VOYAGE HIGHLIGHTS

  • Learn boatcraft with sails, anchors and oars
  • Local skipper as your guide & adventure buddy
  • Go places too shallow for yachts
  • Enjoy wild camping without the 'walk in'
  • Sail right onto Cornish beaches & step off
  • Row into tiny historic harbours
  • Cook up a feast on camping stove and fires
  • Watch the sunset and rise with a bit of yoga
  • Modern mountaineering tents to try
Cornish Creek hopping in Outdoor Girl
Cornish Creek hopping in Outdoor Girl

FULL VOYAGE DESCRIPTION

Try a small boat adventure with Classic Sailing co-founder Debbie Purser in Cornwall. Outdoor Girl is a 17ft Spritsail yawl - an ideal rig for sailing, rowing into very tiny places and carrying tents and camping equipment. A wooden replica of the 1882 Gorran Bay crabber Ellen,  Outdoor Girl is equally at home exploring an open coast as she is, gliding up wooded creeks, but this week we are taking full advantage of a full moon and really big tides to venture deep into the creeks and salt marsh of either the River Fal and its tributaries, or if the winds are more suitable, a dash to the Helford River and places less well known than Frenchmans Creek.

beach camping on outdoor girl

Micro Itineraries with Pre Planning

Outdoor Girl is a historic design based on Gorran Haven fishing boats which would venture out to sea from this tiny coastal harbour to lay crab pots off the rugged South Cornwall coast. The fishermen learned from their ancestors what weather and sea state their boats could cope with. Outdoor Girl is rugged, fast and seaworthy but she is still an open boat.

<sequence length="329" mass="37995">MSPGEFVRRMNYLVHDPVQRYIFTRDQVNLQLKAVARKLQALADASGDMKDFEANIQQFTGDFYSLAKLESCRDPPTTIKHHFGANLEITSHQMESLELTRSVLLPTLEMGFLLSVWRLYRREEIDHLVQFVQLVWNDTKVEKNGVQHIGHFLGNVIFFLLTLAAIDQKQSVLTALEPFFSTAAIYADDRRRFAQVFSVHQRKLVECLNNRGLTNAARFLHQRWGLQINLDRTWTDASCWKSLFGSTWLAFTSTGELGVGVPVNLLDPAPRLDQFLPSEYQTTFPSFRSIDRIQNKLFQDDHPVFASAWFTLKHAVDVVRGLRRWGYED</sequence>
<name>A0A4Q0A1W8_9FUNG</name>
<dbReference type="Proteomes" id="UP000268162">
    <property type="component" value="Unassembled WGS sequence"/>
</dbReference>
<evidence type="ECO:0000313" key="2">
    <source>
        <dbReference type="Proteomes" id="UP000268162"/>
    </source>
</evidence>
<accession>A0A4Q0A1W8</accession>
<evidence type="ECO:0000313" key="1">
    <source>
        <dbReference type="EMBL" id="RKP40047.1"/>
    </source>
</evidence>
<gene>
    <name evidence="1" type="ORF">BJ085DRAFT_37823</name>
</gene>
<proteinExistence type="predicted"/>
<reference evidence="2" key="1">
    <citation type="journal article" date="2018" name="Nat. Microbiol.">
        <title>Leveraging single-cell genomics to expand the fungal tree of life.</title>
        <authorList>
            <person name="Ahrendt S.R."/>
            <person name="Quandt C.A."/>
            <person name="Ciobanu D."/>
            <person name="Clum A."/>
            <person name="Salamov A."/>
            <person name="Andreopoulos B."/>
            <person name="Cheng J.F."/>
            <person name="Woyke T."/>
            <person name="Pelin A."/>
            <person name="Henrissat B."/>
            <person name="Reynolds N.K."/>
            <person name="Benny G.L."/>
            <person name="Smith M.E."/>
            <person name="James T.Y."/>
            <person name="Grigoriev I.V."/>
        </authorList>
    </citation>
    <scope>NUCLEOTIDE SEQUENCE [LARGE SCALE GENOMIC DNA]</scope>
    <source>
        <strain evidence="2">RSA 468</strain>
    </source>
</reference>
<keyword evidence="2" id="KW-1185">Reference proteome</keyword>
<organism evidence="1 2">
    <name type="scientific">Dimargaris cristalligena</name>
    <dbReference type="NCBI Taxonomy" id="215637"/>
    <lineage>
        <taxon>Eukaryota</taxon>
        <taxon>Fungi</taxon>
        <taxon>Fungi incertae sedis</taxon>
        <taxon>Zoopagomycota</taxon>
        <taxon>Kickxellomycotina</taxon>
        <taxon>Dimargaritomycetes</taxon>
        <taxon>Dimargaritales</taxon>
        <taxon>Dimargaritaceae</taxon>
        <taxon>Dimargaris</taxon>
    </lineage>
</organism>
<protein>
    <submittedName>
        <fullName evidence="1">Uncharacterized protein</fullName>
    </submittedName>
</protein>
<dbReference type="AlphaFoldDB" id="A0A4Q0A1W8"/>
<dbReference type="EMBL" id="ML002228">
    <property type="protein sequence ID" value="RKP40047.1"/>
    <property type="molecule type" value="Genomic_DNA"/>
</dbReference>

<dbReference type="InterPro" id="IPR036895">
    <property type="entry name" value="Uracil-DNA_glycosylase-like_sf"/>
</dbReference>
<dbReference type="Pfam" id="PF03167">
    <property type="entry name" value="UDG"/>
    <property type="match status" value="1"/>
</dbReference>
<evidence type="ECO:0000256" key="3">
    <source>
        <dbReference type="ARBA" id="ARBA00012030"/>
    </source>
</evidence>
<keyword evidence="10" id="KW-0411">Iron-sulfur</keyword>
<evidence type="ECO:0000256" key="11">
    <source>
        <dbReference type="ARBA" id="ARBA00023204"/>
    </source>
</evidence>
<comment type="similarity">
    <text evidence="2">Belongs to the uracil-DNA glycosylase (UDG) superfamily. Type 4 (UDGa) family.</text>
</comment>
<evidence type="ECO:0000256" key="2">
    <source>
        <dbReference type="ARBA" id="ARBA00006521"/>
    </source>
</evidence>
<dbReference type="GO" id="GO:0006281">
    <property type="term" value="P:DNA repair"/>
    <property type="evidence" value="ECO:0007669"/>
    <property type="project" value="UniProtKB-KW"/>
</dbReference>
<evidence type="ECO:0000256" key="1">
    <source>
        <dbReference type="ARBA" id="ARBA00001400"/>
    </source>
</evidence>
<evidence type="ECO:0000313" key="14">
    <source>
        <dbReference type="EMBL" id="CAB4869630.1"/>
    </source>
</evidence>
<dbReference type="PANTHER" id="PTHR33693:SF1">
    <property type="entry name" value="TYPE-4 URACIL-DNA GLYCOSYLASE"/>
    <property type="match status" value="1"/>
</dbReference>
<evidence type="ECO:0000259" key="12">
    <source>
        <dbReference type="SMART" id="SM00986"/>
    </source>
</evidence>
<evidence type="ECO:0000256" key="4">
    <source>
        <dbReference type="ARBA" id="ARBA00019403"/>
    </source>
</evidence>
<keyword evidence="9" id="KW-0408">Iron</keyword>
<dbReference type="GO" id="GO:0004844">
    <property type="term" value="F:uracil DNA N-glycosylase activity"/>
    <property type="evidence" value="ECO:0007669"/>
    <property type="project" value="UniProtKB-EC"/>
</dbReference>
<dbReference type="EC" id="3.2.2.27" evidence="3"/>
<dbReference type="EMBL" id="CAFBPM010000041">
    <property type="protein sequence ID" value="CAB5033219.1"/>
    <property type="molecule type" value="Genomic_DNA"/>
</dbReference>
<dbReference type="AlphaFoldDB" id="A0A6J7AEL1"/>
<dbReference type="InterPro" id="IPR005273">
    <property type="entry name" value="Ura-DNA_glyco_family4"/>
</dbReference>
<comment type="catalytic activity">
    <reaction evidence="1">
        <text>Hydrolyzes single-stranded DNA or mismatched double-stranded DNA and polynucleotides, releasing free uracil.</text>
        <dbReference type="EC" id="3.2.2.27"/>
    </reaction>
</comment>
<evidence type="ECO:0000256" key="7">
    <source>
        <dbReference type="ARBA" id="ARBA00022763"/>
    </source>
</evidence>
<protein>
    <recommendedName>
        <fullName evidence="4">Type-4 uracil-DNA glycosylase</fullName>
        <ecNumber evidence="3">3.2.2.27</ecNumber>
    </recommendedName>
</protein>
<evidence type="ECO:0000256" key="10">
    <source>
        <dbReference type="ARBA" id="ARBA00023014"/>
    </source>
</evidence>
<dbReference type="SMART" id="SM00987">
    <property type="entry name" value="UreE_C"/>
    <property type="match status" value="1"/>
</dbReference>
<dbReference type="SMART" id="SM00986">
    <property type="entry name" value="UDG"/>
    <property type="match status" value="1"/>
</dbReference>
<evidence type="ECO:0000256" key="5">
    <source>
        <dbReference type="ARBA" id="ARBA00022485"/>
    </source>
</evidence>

These voyages are micro adventures and the distances Outdoor Girl will sail are very small compared to some of her bigger sisters in the Classic Sailing fleet. Without an engine* the skipper always has to think about being able to reach a safe haven in daylight hours without an epic row. In order to maximise your experience of sailing and camping, we may pre position Outdoor Girl before you arrive in the best sailing ground for the wind and wave conditions (your transport to the boat from our normal rendezvous point will be organised for you, or agreed amongst us in advance). It may not exactly match the voyage description but safety and keeping guest crew active, warm and having outdoor fun is our aim on every voyage. The skipper is not trying to turn you into a Royal Marine. Cornwall has wild beauty but it is not 'the wilderness.' If we have to resort to a warm cafe or pub in a waterside village to escape bad weather we will.

Skipper Debbie taking Sophie for a spin across Falmouth Bay
Skipper Debbie taking Sophie for a spin in Outdoor Girl across Falmouth Bay

Tidal Estuaries & Creeks